Avigdor Hameiri

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Avigdor Hameiri

Avigdor Hameiri (Hebrew: אביגדור המאירי; September 16, 1890 – April 3, 1970) was an Hungarian-Israeli author.

Biography[edit]

Hameiri was born as Avigdor Menachem Feuerstein in 1890, in the village of Odavidhaza (near Munkatsch), Carpathian Ruthenia in Austria Hungary. Growing up with his grandfather instilled in him a love for the Hebrew language. Even though most of mainline Hungarian Jewry was still anti-Zionist, he had already developed an admiration for Zionism when he moved to Budapest.

He served in the Austro-Hungarian army along the Eastern front of World War I. Taken prisoner by the Russians during the Brusilov Offensive in 1916, he joined a group of Hebrew writers in Odessa after his release. With their support, he emigrated to Palestine in 1921, and fought in the 1948 War of Independence.

He recorded the events of his war service in his memoirs, The Great Madness (1929)[1] and Hell on Earth (1932).[2] Alon Rachamimov writes that Hameiri's war stories "reveal the degree to which Jewish identification processes could be contextual, angst-ridden, and laden with contradictory tendencies. The extent to which Hameiri was aware of his struggles regarding notions of 'loyalty,' 'fatherland,' and 'patriotism'...illuminate the complexities of collective identification among Habsburg Jews."[3] Gershon Shaked argues that Hameiri's anti-war stance is rooted in his Judaism.[4]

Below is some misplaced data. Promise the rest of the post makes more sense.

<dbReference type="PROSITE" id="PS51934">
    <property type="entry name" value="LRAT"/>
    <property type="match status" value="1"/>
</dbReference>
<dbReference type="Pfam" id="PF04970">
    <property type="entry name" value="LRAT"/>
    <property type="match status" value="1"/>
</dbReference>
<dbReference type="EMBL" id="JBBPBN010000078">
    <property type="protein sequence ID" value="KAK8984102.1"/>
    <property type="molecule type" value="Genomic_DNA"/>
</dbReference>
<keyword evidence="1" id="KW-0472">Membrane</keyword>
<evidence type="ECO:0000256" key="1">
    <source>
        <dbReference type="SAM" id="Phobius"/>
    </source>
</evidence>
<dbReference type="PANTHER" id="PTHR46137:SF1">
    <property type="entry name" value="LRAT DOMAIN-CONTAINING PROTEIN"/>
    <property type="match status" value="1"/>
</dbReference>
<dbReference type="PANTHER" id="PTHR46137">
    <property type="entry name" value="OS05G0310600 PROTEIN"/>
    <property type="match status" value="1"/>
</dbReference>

His first book of poetry was published around 1912, while he was still living in Budapest. He published the Israeli State's first independent newspaper and helped to organize the worker's bank. Hameiri was the first poet to whom the title Israel's Poet Laureate was awarded. His books have been published in 12 languages.[5]

He died in Israel on April 3, 1970.

Awards[edit]

See also[edit]

References[edit]

  1. ^ "Archived copy". Archived from the original on 2012-04-26. Retrieved 2011-01-01.{{cite web}}: CS1 maint: archived copy as title (link)
  2. ^ The Limits of Loyalty. Cole, Laurence, et al., 2007, p. 185.
  3. ^ The Limits of Loyalty. Cole, Laurence, et al., 2007, p. 181.
  4. ^ Shaked, Gershon (2000). Modern Hebrew Fiction. Indiana University Press. pp. 106. Hameiri.
  5. ^ "Archived copy". Archived from the original on 2012-06-14. Retrieved 2011-01-01.{{cite web}}: CS1 maint: archived copy as title (link)
  6. ^ "Israel Prize Official Site - Recipients in 1968 (in Hebrew)".

Bibliography[edit]

External links[edit]